Branches of physics
Physics deals with the combination of matter and energy. It also deals with a wide variety of systems, about which theories have been developed that are used by physicists. In general, theories are experimentally tested numerous times before they are accepted as correct as a description of Nature (within a certain domain of validity). For instance, the theory of classical mechanics accurately describes the motion of objects, provided they are much larger than atoms and moving at much less than the speed of light. These theories continue to be areas of active research: for instance, a remarkable aspect of classical mechanics known as chaos was discovered in the 20th century, three centuries after the original formulation of classical mechanics by Isaac Newton (1642–1727). These "central theories" are important tools for research in more specialized topics, and any physicist, regardless of his or her specialization, is expected to be literate in them.
Classical mechanics is a model of the physics of forces acting upon bodies. It is often referred to as "Newtonian mechanics" after Isaac Newton and his laws of motion. It also includes classical approach as given by Hamiltonian and Lagrange methods. It deals with motion of particles and general system of particles.
Thermodynamics and statistical mechanics
The first chapter of The Feynman Lectures on Physics is about the existence of atoms, which Feynman considered to be the most compact statement of physics, from which science could easily result even if all other knowledge was lost. By modeling matter as collections of hard spheres, it is possible to describe the kinetic theory of gases, upon which classical thermodynamics is based.
Thermodynamics studies the effects of changes in temperature, pressure, and volume on physical systems on the macroscopic scale, and the transfer of energy as heat. Historically, thermodynamics developed out of the desire to increase the efficiency of early steam engines.
The starting point for most thermodynamic considerations is the laws of thermodynamics, which postulate that energy can be exchanged between physical systems as heat or work. They also postulate the existence of a quantity named entropy, which can be defined for any system. In thermodynamics, interactions between large ensembles of objects are studied and categorized. Central to this are the concepts of system and surroundings. A system is composed of particles, whose average motions define its properties, which in turn are related to one another through equations of state. Properties can be combined to express internal energy and thermodynamic potentials, which are useful for determining conditions for equilibrium and spontaneous processes.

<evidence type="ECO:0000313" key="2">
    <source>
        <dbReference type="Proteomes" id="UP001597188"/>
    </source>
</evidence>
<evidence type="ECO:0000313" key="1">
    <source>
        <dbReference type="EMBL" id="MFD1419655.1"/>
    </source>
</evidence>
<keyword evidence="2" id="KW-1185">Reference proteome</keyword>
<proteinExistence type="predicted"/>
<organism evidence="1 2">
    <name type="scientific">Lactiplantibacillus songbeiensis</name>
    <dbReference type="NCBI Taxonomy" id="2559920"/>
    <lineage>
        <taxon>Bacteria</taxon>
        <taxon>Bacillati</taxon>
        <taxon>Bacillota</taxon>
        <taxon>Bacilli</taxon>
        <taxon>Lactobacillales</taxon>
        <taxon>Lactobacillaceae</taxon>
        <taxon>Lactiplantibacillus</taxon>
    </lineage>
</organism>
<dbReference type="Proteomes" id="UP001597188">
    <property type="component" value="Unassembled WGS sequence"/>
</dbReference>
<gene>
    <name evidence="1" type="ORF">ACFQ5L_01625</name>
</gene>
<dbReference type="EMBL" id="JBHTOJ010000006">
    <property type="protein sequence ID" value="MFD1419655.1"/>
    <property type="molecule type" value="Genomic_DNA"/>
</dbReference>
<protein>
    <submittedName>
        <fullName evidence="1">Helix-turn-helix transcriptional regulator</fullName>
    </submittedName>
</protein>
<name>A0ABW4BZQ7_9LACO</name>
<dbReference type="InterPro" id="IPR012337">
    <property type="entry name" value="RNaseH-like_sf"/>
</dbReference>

|Maxwell's equations of electromagnetism|
The special theory of relativity enjoys a relationship with electromagnetism and mechanics; that is, the principle of relativity and the principle of stationary action in mechanics can be used to derive Maxwell's equations, and vice versa.
The theory of special relativity was proposed in 1905 by Albert Einstein in his article "On the Electrodynamics of Moving Bodies". The title of the article refers to the fact that special relativity resolves an inconsistency between Maxwell's equations and classical mechanics. The theory is based on two postulates: (1) that the mathematical forms of the laws of physics are invariant in all inertial systems; and (2) that the speed of light in a vacuum is constant and independent of the source or observer. Reconciling the two postulates requires a unification of space and time into the frame-dependent concept of spacetime.
General relativity is the geometrical theory of gravitation published by Albert Einstein in 1915/16. It unifies special relativity, Newton's law of universal gravitation, and the insight that gravitation can be described by the curvature of space and time. In general relativity, the curvature of spacetime is produced by the energy of matter and radiation.
Quantum mechanics is the branch of physics treating atomic and subatomic systems and their interaction with radiation. It is based on the observation that all forms of energy are released in discrete units or bundles called "quanta". Remarkably, quantum theory typically permits only probable or statistical calculation of the observed features of subatomic particles, understood in terms of wave functions. The Schrödinger equation plays the role in quantum mechanics that Newton's laws and conservation of energy serve in classical mechanics—i.e., it predicts the future behavior of a dynamic system—and is a wave equation that is used to solve for wavefunctions.